Fifties Fashions          

Fashion Memories of 1959

by Lynne Lepley

My big sister and I shared a bedroom growing up, so early on I began to learn the lessons of 50’s fashion.

I quickly discovered that beauty required suffering—especially when it came to hair. Every night before bed my sister would roll her hair with brush rollers.

I was not nearly so dedicated. Mom would sometimes persuade me to roll my hair on Saturday night—(just think how pretty you’ll look for Sunday!”), but the pain never seemed worth it to me. I still wonder how my sister could sleep with rollers gouging her head!

Of course, no one can think of 50’s and 60’s hairstyles without memories of home permanents. I endured a lot of Toni and Lilt permanents in my childhood.

Mom would roll those pink, plastic curling rods to just short of yanking the hair out of my scalp—and then drench each one with the horrible-smelling curling solution.

You had to wait for what seemed like an eternity for it to take affect—all the while enduring an itchy scalp and that unforgettable smell! Weeks later, everyone would know that you’d gotten a perm—if the tight curls didn’t tip people off, the smell would!

When it came to the clothes in my sister’s closet, the height of fashion was, of course, the poodle skirt. But cardigan sweaters were the most versatile articles of clothing.

Not only could you wear them in the buttons-in-the-front conventional way, but you could also wear them backwards—buttoned up the back, for a completely different look. Add a strand of pop-it beads, and the ensemble was complete.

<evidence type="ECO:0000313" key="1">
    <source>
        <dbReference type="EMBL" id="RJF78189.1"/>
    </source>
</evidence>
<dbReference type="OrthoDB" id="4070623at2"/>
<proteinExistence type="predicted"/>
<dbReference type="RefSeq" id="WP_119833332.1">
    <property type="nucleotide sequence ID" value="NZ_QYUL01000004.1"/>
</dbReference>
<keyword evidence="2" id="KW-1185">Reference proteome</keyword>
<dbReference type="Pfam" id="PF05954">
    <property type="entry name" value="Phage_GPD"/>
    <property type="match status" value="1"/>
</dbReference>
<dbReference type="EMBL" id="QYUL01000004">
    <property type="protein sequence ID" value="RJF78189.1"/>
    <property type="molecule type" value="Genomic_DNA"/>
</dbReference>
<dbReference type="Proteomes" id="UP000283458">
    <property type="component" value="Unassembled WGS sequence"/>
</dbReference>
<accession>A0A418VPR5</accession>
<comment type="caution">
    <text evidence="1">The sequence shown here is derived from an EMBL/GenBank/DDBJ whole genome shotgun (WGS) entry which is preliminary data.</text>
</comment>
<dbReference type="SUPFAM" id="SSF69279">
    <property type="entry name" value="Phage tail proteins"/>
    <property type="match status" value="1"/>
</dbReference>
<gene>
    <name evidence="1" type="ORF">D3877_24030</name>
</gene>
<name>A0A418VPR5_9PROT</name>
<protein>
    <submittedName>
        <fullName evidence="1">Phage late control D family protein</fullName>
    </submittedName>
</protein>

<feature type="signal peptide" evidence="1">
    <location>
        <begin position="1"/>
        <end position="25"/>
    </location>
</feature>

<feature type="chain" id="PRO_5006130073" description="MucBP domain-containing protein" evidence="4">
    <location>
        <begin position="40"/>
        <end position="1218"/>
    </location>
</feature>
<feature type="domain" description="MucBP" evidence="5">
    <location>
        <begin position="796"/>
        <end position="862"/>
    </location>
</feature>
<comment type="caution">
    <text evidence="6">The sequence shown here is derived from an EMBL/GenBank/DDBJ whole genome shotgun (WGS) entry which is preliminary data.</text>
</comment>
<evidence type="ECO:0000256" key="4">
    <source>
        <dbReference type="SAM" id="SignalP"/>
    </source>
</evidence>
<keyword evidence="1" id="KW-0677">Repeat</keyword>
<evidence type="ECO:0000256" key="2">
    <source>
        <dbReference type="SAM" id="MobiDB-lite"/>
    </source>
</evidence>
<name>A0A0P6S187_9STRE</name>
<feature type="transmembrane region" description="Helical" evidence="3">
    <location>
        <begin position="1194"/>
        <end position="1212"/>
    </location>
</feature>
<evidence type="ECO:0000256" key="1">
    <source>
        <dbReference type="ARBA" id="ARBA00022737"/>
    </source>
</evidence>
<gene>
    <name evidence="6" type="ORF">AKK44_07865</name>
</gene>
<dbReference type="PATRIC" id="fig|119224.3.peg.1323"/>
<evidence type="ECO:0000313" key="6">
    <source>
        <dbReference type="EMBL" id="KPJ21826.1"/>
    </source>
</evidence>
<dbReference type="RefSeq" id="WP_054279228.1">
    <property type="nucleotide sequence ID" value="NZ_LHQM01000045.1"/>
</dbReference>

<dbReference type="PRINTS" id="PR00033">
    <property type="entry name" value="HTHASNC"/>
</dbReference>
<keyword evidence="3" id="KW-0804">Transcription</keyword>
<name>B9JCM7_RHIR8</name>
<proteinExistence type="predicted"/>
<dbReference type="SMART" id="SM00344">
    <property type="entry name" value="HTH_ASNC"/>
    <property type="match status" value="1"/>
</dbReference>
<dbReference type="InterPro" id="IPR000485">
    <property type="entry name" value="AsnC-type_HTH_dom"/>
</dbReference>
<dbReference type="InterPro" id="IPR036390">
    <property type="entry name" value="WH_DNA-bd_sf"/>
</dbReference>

I loved my big sister’s beads; and if I was lucky, she would let me pull them apart to make a necklace-bracelet set. To complete the look, shoes were either penny loafers or saddle shoes, worn with white poodle socks.

And what was I wearing? My everyday uniform was a pair of green pedalpushers. and a green striped t-shirt to match.

My mother says that she could scarcely get me to take them off long enough to launder. I can remember putting them on as soon as they came in from the clothesline.

My least favorite article of clothing was any dress with a crinoline. It wasn’t that I didn’t want my dress to stand out—it was just that the crinoline had to be the scratchiest garment ever invented.

For that matter, my black patent Mary Jane shoes were much less comfortable than my Keds, but that was my once-a-week-on-Sunday sacrifice, all for the sake of beauty.

Somehow all that suffering was worth it when my sister let me dab a bit of her perfume on my wrists from the deep blue bottle that read “Evening in Paris.”

Byline: Lynne Lepley is a freelance writer from Maiden, NC. She no longer gets home permanents, yet still enjoys wearing pedalpushers—even though she now calls them capris.

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“Evening in Paris.”

The dark blue bottle with the bullet-shaped lid —the Evening In Paris perfume bottle held a prominent place on my sister’s dressing table.

Plastic curlers

Plastic curlers or “rods” such as these were used in home permanents.

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